Azadeh Meskarian examines the recent OFSI sanction and the implications for financial services firms in Thomson Reuters Regulatory Intelligence

November 11 2019

Third imposition of a monetary penalty by the UK’s Office of Financial Sanctions Implementation

Azadeh Meskarian

This article was originally published in Thomson Reuters Regulatory Intelligence and can be accessed here

Earlier in October 2019, the UK financial sanctions enforcing body, Office of Financial Sanctions Implementation (“OFSI”) announced its third monetary fine, against a UK-based telecom company in breach of Syrian sanctions.

The OFSI was created in 2016, as part of Her Majesty’s Treasury, to oversee the implementation and enforcement of domestic and international financial sanctions in the UK. OFSI gained power to enforce UK sanctions and impose financial penalties by The Policing and Crime Act 2017.

This is the third financial penalty imposed by the OFSI after two earlier financial penalties imposed against Raphaels & Sons plc trading as Raphaels Bank (“Raphaels Bank”) in the reduced sum of £5,000, and a second fine against Travelex UK Limited in the sum of £10,000.

The most recent announcement reflects that the OFSI continues to play a more serious role as an enforcing body and those risks remain for UK corporates and financial institutions in fully complying with sanctions. With the ever-changing world of sanctions, compliance remains an important business concern for all institutions. A sanction related conviction or a monetary fine as a result of breach of sanctions can cause irreparable reputational and commercial damage to any entity. 

In its most recent announcement, the OFSI fined a UK subsidiary of an international tier 1 telecoms carrier, called Telia Carrier UK Limited (“Telia”) for indirectly facilitating international telephone calls to SyriaTel, a designated entity under EU financial sanctions on Syria, implemented by the Syria (European Union Financial Sanctions) Regulations 2012. This monetary penalty reflects the highest fine ever issued by the OFSI in the initial total sum of £300,000. The penalty was reduced by over 50% to a final sum of £146,341 after Telia exercised its right to a  Ministerial review.

In comparison to the enforcement regime implemented by the OFAC of the US Administration, being the US equivalent of the OFSI, the level of fines imposed by the OFSI is incomparable to those imposed by the OFAC. In 2019 alone, the value of monthly penalties and settlements involving the OFAC stands at a total of USD1,288,112,800.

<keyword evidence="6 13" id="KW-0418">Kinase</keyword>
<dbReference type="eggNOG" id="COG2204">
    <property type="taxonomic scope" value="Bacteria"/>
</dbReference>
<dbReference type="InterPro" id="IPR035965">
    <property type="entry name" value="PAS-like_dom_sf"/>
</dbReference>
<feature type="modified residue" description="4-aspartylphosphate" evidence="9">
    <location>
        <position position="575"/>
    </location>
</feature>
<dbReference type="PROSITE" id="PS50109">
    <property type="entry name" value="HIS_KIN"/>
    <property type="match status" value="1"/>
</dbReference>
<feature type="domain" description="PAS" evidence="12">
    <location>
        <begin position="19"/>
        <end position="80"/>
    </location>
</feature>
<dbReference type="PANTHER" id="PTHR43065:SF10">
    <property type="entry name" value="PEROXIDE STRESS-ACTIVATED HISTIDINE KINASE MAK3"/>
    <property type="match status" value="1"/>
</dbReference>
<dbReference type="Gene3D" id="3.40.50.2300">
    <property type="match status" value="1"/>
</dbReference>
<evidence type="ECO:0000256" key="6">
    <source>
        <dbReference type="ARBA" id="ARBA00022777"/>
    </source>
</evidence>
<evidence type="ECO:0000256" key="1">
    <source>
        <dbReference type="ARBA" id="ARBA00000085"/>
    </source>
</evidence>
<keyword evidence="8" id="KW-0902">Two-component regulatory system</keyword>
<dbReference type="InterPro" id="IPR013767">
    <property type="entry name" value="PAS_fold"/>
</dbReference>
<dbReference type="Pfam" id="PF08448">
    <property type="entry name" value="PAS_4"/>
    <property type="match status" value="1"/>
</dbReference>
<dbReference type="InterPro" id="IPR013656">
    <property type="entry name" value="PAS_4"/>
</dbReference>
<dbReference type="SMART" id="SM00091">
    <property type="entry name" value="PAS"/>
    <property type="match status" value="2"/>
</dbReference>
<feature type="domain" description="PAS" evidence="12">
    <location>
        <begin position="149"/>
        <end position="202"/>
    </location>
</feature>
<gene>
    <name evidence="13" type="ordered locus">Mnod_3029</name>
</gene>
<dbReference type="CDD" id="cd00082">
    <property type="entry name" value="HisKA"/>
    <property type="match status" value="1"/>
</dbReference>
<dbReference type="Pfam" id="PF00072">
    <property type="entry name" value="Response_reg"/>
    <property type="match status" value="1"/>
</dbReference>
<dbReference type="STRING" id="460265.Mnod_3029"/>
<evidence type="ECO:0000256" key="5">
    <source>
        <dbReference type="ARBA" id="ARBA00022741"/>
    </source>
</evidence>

In its third imposition of fines for breach of sanctions, the OFSI found that:

(a) Telia had indirectly facilitated international telephone calls to SyriaTel, an entity designated by the Council of the EU. This effectively resulted in Telia repeatedly making funds and economic resources indirectly available to the designated entity; and

(b) that, on balance of probabilities Telia breached prohibitions imposed by or under financial sanctions legislations, and knew, or had reasonable cause to suspect, that they were in breach of these prohibitions.

This decision is of significant importance to all regulated entities and corporates including financial institutions:

i. The decision illustrates that “economic resources” can cover a wide variety of tangible and intangible resources and can be provided directly and/or indirectly.

ii. The OFSI continues to develop as an enforcement agency, and it is crucial for financial institutions to conduct frequent audits and reviews to recognise any breaches of sanctions and take immediate action to stop their activity and self-report to the OFSI. The course of action adopted in this case reflects that self-reporting can have a significant impact on the value of any fines and the way investigations are handled by the OFSI.

In the earlier case involving Raphaels Bank, the concerned financial institution had self-reported a breach of regulation 3 of the Egypt (Asset-Freezing) Regulation 2011 (S.I. 2011.887) by dealing with funds belonging to a designated individual under this regime. The value of the transaction was £200, and the OFSI initially assessed a penalty of £10,000 which was reduced by 50% because of Raphaels Bank’s self-reporting and cooperation with the investigations. Furthermore, OFSI Guidance clearly provides that “Voluntary disclosure may be a mitigating factor in our assessment of the case. It may also reduce the level of penalty we impose.”

iii. The OFSI Guidance provides that the subject of the monetary penalty can make a written presentation within 28 days of receipt of a notice of penalty from the OFSI, on any relevant matter. Section 147 of the Policing and Crime Act 2017 further provides a right to a ministerial review to the Economic Secretary to the Treasury (“EST”) followed by an appeal to the Upper Tribunal on any penalty impositions by the OFSI.

In this case, Telia initiated a ministerial review through the EST who subsequently reduced the fine to £146,000. It is reported that this reduction was decided following the submission of additional evidence by Telia. This is despite that, the OFSI’s existing guidance provides new evidence will not normally be considered in any review.

The reduction of the fine in this case and the submission of additional evidence by Telia, reflects the importance for financial institutions to ensure: (a) existing systems and procedures provide appropriate means for sufficient record keeping; (b) historical records are easily accessible in the event of a review; and (c) that in any breach of sanction investigations the targeted entity conducts a careful review of all relevant material to present a comprehensive picture to the relevant authorities. This will ease the process for any internal or external audits and investigations in the event of a potential accusation for breach of sanctions.

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